Although the Madzivhandila royal house of Tshakhuma had never behaved like an independent chiefdom, Makhado’s first stop was Tshakhuma, where Raluthaga Madzivhandila was the ruler. Makhado camped at Mount Madzhoni overlooking Lwamondo, and called upon Raluthaga Madzivhandila to pay tribute. Raluthaga, as the Madzivhandila royal house had always been loyal to the Ramabulana kings, complied with the request. He even, over and above the ordinary tribute, presented one of his daughters, Dombo, to Makhado as a prospective wife. Dombo became the mother of Makhado’s second son, Sinthumule.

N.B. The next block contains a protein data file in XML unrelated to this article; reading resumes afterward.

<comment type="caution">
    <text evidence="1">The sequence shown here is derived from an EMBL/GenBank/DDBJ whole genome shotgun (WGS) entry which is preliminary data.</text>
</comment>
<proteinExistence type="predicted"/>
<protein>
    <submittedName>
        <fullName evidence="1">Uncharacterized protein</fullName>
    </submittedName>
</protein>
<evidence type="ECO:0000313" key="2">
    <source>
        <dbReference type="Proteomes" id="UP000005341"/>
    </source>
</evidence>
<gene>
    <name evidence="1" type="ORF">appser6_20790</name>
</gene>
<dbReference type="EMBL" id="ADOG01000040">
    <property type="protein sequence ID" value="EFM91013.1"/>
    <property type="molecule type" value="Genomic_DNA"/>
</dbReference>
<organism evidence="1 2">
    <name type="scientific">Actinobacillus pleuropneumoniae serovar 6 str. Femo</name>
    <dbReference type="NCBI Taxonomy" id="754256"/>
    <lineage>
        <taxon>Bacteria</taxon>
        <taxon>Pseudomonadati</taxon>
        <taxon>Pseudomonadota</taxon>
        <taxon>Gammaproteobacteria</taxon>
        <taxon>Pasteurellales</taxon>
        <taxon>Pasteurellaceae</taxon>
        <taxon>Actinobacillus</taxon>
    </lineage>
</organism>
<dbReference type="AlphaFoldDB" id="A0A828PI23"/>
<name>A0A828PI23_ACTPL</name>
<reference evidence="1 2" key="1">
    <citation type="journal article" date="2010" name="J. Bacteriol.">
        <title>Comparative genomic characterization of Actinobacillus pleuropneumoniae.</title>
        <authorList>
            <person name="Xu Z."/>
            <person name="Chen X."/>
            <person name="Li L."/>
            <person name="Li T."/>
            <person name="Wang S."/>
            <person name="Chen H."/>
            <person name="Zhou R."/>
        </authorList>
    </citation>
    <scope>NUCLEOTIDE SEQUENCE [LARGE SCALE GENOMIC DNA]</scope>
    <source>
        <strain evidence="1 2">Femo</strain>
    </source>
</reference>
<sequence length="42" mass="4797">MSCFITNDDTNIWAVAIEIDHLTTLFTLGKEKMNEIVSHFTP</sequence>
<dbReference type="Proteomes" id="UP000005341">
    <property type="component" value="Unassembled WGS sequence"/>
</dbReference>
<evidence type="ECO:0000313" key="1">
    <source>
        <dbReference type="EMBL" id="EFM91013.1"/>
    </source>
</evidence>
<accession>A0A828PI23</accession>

From Tshakhuma, Makhado proceeded to Lwamondo. Khosi Maboho Nelwamondo submitted to Makhado’s authority. Thereafter Makhado proceeded to Mbilwi whereupon he called on Khosi Ranwedzi Mphaphuli to submit. Mphaphuli complied with Makhado’s demand and presented him with a head of cattle. From Mbilwi, Makhado went to Ha-Tshivhasa and camped at Tshamanyatsha, above Khosi Ligegise’s royal residence, Mukumbani. This is where Makhado called upon Tshivhase to submit. Like the other chiefs that had already been visited, Tshivhase submitted and showed loyalty by offering the travelling party a herd of cattle. As the Tshivhase royal house was second in royalty to Ramabulana, Ligegise’s willingness to submit to Makhado meant that Makhado was the undisputed king of Vhavenda. The place where he camped at Tshamanyatsha is known as Tomboni la Makhado (Makhado’s resting place).